“It’s reasonable to assume that having more plants means fewer beetles and less damage per plant compared with sowing at lower seed rates,” he adds
Growers must be prepared to switch to an alternative break crop if conditions are not suitable for rapid establishment within the drilling window, especially in flea beetle hotspot areas in the southeast of England, says Dr Dewar.
Phosphite seed treatments are a cost-effective way of stimulating root development and early growth, while starter fertilisers of diammonium phosphate (DAP) or specialist nitrogen, phosphate and boron mixes applied in the row also boost establishment chances, says Mr Leaper.
Oilseed rape readily utilises nitrogen in autumn and placing fertiliser close to seeds allows more efficient uptake by young plants than surface applications, he says. Digestate from anaerobic digestion is also a useful fertility booster where available.
“The most vulnerable time for oilseed rape is from cotyledon stage to first leaf, so anything that gives crops a boost and shortens that gap increases the chances of staying ahead of pest threats,” adds Mr Blazey.
Dr Dewar is more cautious about the benefits of starter fertilisers. “In principle they should work, but if conditions are very dry you won’t get the uptake anyway.”
Reducing weed competition
While some growers are reluctant to spend money on pre-emergence herbicides until they are sure oilseed rape has established, experts say this is a risky strategy that may compromise crop establishment if weed competition is high.
“If fields are clean then you may be able to gamble and not use a pre-em, but if there’s a lot of charlock or hedge mustard for example, it is worth applying clomazone-based pre-em or consider growing a Clearfield variety,” says Mr Blazey.
Mr Leaper cautions against early drilling where weed pressure is high and also believes herbicide-tolerant Clearfield varieties can play a useful role.
As well as allowing a wider window for weed control post-emergence, they can help mitigate any impact on oilseed rape establishment of sulfonylurea residues from a preceding cereal crop.
Once established and beyond the three to four leaf stage, Dr Ellis says oilseed rape is a very resilient crop with an impressive ability to compensate for pest damage, so growers should not be hasty in writing crops off.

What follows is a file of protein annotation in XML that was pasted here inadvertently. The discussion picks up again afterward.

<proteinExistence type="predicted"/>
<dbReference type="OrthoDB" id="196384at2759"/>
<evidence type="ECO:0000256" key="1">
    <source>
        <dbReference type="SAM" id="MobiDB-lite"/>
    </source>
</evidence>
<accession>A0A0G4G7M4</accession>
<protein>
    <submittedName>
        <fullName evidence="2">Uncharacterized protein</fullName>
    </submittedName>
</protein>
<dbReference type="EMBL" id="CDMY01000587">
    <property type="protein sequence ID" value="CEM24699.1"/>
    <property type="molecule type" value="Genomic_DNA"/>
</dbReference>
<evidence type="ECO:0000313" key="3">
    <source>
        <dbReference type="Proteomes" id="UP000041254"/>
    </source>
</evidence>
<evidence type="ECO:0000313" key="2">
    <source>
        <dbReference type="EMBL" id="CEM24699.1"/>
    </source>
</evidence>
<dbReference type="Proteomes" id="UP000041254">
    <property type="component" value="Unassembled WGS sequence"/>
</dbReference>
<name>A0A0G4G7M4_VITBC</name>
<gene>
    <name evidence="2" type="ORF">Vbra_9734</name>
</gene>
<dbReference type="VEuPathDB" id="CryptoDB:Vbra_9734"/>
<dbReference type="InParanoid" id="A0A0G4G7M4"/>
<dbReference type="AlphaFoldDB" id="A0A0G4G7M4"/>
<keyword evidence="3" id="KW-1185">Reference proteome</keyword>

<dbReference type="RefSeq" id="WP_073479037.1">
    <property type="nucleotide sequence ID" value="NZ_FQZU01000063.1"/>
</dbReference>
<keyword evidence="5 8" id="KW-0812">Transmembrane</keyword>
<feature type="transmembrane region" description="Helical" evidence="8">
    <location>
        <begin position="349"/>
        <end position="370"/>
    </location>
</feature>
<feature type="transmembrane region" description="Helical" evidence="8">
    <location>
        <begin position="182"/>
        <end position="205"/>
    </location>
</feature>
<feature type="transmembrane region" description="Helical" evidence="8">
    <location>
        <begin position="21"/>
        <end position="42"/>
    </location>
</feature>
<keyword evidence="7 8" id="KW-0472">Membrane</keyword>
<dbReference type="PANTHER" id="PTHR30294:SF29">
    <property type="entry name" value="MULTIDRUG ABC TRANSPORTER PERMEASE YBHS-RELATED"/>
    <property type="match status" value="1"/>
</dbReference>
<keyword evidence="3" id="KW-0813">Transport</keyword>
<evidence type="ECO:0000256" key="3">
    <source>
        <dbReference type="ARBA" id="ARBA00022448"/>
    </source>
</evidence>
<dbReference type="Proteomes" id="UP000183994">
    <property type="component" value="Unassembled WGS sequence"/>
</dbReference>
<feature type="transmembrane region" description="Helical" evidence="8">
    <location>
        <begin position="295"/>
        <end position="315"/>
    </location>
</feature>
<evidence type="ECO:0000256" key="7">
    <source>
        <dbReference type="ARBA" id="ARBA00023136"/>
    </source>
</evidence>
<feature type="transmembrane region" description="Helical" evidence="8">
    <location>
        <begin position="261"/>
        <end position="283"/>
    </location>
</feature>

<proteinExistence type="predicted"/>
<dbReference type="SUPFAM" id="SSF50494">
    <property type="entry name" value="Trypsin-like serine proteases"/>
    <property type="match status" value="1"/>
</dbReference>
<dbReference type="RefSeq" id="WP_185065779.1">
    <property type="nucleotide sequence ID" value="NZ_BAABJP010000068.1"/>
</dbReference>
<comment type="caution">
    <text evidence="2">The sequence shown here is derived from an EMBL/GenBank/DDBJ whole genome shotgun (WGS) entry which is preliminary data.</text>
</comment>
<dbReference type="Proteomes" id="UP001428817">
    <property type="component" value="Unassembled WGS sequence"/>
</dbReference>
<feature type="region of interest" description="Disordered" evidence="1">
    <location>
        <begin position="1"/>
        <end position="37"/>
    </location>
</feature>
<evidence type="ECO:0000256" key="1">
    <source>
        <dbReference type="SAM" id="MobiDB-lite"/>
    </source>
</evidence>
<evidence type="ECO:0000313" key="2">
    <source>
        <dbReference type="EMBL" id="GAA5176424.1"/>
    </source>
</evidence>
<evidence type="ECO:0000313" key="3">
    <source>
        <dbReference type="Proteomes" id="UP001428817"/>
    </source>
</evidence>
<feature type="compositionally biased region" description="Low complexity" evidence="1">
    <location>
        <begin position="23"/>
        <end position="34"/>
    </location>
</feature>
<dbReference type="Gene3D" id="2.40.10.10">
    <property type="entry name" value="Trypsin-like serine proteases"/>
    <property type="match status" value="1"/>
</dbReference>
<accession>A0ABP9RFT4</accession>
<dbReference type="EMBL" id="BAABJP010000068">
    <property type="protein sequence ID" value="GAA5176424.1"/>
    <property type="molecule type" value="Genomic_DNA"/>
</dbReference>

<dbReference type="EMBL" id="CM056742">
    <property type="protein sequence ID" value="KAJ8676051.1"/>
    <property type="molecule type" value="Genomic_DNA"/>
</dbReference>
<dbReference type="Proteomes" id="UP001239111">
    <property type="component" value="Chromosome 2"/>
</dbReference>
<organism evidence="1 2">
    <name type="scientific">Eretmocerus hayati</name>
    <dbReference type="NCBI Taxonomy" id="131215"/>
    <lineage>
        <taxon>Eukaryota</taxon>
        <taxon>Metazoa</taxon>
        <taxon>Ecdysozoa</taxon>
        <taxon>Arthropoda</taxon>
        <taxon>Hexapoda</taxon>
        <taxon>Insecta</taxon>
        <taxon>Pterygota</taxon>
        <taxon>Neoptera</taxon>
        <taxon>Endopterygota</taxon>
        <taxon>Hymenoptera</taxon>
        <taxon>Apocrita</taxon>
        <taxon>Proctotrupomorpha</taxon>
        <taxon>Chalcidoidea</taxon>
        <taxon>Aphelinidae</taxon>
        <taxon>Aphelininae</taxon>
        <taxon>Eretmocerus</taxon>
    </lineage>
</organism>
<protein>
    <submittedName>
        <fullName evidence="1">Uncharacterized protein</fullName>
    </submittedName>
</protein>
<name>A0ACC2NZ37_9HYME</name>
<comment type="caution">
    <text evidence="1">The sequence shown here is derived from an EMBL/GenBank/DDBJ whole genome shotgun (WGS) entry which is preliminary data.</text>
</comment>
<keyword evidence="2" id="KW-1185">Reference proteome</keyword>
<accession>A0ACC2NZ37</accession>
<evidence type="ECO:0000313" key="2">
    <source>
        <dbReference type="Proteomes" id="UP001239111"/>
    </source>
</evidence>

“Establishment is key for oilseed rape, but once it is above ground it is generally quite robust with an inherent tolerance to loss of green leaf area,” he says.
Research group Fera is expanding its “smart spore trapping” disease alert project to oilseed rape from September.
The automatic disease monitoring system uses in-field pathogen detection, weather recording and computer modelling to detect disease spores in crops and forecast outbreaks before symptoms are visible.
It is already used to detect septoria and rusts in wheat, and will be trialled for real-time forecasting light leaf spot, phoma and sclerotinia from this autumn, says Judith Turner at Fera.
Although the project is still at an early stage, she hopes better detection and prediction of key pests and diseases will help improve product selection, timing and efficacy of control options.
Oilseed rape establishment tips
- Check rotational position – allows timely establishment and minimises risk of sulfonylurea residues from previous cereals
- Ensure soil nutrition is up to scratch
- Select varieties with fast autumn growth
- Sow early, but only if seed-beds are fine and moist
- Be prepared to wait for right conditions or switch to alternative crop if drilling cut-off is passed
- Consider starter fertiliser with seed
- Increase seed rate
- Consolidate seed-beds
- Use pre-em herbicide where weed pressure dictates
- Monitor pest pressure from before drilling – treat where necessary
- Night spraying may give slight uplift in cabbage stem flea beetle control from pyrethroids
- Control autumn diseases with robust fungicide, particularly light leaf spot and phoma.